Class 144 ‘Pacer’ no. 144 011 is heading to the KWVR on withdraw
The Keighley & Worth Valley Railway is pleased to announce that following 34 years of service on the local railway lines of West Yorkshire, Class 144 ‘Pacer’ Diesel Unit number 144011 will be transferred to us from Porterbrook Leasing Company, current owners of the Class 144 units.
The Class 144 ‘Pacer’ unit will move to our base in Haworth following its retirement from operation on the national rail network with Northern, currently expected to be in late May.
Click HERE for comments from KWVRPS Chairman, Matt Stroh, Porterbrook’s Head of Communications and Engagement, Rupert Brennan Brown, and Engagement and KWVR Director, Tim Moody, and further information about the latest acquisition to the KWVR diesel fleet.
Comments & quotes
Dr. Matthew Stroh, Chairman KWVRPS
“Offering a Pacer a home on a West Yorkshire heritage railway is very fitting, because these units have been the mainstay of operation in the area for over three decades. We are very grateful to Porterbrook Leasing for giving us this opportunity.”
Rupert Brennan Brown, Porterbrook’s Head of Communications and Engagement
“We are delighted to be able to support the KWVR by donating a Class 144 Pacer to their operational fleet. These trains were in many ways the saviour of the social railway, so it is fitting that one of these multiple units will continue to serve Keighley, as well as communities along the Worth Valley and visitors to its world famous railway.”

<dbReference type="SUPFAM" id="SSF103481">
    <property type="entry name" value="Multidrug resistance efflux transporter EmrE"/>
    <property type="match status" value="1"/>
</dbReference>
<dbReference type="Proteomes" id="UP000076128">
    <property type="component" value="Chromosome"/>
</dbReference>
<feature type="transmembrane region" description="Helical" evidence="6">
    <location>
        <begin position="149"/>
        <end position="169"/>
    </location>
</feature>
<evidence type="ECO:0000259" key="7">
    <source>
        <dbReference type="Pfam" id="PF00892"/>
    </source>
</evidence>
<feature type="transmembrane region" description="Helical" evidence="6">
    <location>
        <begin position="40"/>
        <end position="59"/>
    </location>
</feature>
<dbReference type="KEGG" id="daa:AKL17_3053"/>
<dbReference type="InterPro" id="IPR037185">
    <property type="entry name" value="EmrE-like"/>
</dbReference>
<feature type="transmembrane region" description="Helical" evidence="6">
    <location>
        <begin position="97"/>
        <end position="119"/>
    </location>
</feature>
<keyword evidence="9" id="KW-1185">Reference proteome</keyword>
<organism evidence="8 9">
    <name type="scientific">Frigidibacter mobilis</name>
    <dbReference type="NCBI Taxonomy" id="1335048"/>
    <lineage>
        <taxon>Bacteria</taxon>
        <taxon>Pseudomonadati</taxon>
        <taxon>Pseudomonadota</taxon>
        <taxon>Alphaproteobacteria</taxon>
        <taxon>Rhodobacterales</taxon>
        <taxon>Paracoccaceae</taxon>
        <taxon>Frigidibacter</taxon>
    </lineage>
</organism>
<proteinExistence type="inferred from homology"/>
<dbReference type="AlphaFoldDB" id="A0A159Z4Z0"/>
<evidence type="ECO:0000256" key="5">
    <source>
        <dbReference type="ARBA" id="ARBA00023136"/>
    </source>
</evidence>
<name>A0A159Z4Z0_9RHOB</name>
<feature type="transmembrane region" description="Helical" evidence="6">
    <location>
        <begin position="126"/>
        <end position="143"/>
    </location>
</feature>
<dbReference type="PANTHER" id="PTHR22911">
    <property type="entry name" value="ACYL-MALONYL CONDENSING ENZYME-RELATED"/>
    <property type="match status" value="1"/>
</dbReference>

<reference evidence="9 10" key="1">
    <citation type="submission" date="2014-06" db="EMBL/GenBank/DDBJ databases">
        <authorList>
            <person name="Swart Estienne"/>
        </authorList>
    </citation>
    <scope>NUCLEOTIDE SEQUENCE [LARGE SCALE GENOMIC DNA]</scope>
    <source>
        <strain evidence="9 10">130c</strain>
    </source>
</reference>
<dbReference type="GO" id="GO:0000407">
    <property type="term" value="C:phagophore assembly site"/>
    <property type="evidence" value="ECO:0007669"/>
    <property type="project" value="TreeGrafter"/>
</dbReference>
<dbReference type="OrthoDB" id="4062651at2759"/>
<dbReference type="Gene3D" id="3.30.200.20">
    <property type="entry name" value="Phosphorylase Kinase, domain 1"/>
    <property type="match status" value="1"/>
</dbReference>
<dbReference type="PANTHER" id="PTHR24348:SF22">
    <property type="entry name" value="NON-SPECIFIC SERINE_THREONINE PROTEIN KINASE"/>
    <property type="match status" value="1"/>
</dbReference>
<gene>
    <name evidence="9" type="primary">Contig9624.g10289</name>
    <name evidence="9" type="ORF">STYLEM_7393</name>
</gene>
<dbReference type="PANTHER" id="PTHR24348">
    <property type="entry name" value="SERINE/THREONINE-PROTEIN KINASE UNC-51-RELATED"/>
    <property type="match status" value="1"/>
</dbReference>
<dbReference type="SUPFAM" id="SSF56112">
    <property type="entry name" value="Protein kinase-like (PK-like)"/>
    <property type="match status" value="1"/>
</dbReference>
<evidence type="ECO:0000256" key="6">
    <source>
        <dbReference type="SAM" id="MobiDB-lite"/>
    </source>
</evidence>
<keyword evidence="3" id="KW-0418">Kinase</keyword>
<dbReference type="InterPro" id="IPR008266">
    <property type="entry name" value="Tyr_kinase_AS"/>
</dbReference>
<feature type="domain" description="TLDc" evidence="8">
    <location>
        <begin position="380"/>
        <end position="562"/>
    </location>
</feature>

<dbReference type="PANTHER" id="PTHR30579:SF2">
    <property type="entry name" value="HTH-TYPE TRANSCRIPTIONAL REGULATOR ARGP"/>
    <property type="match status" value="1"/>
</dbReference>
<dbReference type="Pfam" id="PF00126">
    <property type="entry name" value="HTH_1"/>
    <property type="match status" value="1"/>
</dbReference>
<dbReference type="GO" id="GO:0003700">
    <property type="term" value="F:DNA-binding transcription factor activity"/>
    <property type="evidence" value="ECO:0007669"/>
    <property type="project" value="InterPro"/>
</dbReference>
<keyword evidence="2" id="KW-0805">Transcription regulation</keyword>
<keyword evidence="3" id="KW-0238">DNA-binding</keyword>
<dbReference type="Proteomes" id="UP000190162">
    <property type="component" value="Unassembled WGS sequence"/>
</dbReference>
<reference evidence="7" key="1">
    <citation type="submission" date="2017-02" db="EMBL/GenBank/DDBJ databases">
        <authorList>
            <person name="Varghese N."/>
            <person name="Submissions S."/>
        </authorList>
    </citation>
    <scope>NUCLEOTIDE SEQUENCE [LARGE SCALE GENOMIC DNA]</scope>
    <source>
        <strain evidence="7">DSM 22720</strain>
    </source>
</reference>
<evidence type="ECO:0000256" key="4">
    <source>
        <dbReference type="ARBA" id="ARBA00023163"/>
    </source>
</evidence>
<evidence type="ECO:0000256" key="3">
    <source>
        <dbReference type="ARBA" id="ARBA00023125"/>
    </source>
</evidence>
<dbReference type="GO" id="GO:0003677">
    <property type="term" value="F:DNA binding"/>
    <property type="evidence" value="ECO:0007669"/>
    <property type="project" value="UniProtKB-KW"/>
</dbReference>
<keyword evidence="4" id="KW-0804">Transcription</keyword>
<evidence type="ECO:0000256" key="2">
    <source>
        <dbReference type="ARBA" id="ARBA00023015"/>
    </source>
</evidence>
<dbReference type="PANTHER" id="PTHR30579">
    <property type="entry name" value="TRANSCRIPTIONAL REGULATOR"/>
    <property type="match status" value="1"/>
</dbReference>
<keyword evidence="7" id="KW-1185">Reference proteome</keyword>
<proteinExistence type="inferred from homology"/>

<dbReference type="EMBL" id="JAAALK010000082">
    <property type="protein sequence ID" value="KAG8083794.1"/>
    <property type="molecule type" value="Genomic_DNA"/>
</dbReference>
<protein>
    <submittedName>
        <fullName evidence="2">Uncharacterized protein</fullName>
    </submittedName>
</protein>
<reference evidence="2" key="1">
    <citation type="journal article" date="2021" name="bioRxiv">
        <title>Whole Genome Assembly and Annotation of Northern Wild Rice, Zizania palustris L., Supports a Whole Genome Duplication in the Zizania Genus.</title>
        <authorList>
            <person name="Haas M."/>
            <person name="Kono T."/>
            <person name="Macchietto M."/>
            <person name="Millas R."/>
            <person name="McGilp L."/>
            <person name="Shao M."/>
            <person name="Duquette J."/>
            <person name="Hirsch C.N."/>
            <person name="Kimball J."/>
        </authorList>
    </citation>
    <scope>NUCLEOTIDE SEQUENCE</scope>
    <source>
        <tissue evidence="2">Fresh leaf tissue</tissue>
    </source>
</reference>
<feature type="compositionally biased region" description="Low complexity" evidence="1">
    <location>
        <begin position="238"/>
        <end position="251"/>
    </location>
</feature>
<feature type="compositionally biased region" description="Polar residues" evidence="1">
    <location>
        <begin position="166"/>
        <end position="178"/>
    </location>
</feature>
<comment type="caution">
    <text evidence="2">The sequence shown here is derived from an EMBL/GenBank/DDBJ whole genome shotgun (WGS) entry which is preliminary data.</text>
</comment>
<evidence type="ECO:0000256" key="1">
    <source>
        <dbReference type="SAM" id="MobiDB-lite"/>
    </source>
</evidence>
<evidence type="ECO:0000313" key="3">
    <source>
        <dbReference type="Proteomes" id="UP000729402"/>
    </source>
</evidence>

Tim Moody, Director KWVR
“We believe that the Keighley & Worth Valley Railway is an ideal home for a Class 144. We appreciate that our wide variety of steam locomotives hauling period carriages will continue to be the main attraction for many visitors, but we also recognise that preservation and history does not standstill or stop at a set point in time. What is considered modern and maybe unloved today is tomorrow’s history and heritage.”
“With only 23 Class 144s ever being built, and having worked in West Yorkshire their entire lives, they are an important part of the story of rail travel in our local area and we believe that with suitable interpretation it will become an interesting and valuable asset which visitors, young and old can continue to ride on and experience, now and in the future. The Class 144 will further the objectives of the Society and I believe will attract new visitors in the future, especially younger generations, which is vitally important for working museums such as ours”.
The Class 144 DMU was designed as a lowcost solution to the need to replace some of the original first generation diesel multiple units, dating from the 1950s.# It was designed and built by British Rail and Walter Alexander in 1985 and introduced to passenger service in 1986. The Class 144 was delivered new to Leeds Neville Hill depot, and soon took over operations on the Airedale Line between Leeds/Bradford and Skipton and was the mainstay of the local services through Keighley until electrification in the late 1990s.
After electrification they continued to be regular visitors through Keighley, mainly operating the Leeds – Skipton – Lancaster service, something they could still be seen regularly operating until December 2019. Class 144 units have spent their entire working lives operating local services throughout West Yorkshire and can often be cited for re-invigorating declining local services and supporting the re-opening of many local stations after they were introduced.